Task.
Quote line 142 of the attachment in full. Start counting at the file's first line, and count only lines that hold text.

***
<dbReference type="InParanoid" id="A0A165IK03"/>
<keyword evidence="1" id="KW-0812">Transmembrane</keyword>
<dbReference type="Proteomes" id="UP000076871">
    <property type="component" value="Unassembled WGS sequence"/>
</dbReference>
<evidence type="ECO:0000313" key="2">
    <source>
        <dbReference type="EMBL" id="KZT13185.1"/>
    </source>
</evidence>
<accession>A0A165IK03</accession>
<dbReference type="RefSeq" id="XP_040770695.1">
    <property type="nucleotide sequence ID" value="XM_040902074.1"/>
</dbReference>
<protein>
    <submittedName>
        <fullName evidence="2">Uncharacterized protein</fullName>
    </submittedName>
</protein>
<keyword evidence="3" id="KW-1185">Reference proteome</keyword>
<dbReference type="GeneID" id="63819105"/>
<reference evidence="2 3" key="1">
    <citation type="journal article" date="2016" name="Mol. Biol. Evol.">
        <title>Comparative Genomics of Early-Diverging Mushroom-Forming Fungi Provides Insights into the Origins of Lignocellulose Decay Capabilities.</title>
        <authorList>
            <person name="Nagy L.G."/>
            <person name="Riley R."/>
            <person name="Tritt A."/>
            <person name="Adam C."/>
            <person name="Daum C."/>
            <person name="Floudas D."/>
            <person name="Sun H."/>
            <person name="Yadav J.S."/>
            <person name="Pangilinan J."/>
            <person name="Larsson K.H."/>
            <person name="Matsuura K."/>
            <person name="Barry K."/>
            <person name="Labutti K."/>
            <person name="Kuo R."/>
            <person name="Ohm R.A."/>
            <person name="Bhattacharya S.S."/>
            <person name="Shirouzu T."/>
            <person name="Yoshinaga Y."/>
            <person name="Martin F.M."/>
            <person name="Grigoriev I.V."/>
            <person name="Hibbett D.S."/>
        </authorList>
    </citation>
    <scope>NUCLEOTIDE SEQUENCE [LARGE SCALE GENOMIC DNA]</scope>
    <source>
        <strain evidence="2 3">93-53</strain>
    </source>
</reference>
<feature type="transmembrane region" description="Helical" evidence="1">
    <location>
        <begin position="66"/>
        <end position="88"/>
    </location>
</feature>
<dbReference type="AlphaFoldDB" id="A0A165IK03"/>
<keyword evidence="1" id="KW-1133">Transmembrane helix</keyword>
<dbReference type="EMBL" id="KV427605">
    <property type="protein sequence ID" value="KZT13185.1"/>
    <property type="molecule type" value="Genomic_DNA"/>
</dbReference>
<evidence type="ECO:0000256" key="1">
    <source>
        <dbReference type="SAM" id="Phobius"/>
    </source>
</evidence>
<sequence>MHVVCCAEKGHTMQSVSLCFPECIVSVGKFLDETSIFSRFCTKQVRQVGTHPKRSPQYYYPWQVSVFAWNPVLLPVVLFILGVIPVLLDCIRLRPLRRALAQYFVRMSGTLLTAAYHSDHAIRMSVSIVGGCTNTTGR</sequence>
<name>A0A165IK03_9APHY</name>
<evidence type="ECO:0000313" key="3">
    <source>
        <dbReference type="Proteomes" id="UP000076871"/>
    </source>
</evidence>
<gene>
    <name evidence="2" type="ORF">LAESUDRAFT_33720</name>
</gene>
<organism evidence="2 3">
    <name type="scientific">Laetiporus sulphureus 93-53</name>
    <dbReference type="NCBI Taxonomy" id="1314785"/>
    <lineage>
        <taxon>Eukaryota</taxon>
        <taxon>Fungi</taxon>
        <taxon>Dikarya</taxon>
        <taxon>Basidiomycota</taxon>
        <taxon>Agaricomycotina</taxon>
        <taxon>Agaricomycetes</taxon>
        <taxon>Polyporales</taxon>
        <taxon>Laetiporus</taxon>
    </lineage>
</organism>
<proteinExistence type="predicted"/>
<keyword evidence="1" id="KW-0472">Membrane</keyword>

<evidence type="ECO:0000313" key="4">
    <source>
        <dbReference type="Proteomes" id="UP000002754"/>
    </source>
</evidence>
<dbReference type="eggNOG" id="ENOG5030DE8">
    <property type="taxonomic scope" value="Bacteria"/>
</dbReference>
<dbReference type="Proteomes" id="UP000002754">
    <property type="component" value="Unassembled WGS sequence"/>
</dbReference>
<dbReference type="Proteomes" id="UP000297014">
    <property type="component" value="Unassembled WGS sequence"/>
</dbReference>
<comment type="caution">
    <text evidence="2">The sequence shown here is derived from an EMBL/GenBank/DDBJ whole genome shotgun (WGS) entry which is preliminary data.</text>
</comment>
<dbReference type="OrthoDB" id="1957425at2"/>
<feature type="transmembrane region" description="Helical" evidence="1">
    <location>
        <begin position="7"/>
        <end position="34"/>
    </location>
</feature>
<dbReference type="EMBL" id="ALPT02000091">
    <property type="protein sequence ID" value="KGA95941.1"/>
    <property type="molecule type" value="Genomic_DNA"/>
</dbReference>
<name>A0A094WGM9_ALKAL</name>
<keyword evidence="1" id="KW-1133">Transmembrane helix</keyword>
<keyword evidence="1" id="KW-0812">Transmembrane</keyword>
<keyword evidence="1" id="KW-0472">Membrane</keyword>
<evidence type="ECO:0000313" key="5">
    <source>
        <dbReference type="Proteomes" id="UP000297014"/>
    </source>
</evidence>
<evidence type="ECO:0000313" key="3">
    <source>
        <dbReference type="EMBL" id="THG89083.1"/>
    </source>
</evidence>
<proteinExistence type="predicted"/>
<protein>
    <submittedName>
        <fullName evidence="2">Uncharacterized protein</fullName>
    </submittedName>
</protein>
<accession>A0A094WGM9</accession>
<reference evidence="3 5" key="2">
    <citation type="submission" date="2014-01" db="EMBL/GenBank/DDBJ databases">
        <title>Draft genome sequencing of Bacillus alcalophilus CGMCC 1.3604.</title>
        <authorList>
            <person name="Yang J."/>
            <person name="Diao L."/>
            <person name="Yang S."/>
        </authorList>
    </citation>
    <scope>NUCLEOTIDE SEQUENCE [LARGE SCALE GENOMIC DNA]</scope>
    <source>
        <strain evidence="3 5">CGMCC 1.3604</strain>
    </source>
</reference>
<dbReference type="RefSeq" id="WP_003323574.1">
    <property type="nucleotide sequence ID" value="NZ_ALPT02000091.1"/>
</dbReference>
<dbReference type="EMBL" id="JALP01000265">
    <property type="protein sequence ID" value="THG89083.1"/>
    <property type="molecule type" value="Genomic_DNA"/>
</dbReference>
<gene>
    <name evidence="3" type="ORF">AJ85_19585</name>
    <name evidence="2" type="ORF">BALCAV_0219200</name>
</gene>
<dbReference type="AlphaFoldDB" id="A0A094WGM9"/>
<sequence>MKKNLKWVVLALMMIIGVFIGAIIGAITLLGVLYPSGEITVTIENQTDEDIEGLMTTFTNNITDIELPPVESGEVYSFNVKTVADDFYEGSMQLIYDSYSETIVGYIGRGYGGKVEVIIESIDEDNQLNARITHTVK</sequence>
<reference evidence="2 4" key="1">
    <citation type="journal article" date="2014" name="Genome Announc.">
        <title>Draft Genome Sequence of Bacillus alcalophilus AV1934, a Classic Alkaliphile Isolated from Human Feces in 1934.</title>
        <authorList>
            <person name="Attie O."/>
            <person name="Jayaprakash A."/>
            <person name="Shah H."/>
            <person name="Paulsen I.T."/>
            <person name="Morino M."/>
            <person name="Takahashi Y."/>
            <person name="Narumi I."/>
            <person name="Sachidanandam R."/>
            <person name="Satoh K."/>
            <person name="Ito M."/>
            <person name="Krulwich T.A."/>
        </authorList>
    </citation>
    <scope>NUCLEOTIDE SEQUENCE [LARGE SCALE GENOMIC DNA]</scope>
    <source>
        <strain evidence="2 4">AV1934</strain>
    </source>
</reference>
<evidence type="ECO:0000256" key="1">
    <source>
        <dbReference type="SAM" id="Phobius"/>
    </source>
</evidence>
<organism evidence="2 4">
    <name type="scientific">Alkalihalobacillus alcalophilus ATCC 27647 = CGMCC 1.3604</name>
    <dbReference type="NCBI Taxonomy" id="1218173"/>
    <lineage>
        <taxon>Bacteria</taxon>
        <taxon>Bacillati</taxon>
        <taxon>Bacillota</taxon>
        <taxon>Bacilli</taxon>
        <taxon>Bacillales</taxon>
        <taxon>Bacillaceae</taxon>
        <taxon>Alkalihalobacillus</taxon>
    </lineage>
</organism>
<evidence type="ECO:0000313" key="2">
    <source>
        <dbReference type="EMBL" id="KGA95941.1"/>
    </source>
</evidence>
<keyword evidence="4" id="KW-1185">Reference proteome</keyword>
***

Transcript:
        <fullName evidence="2">Uncharacterized protein</fullName>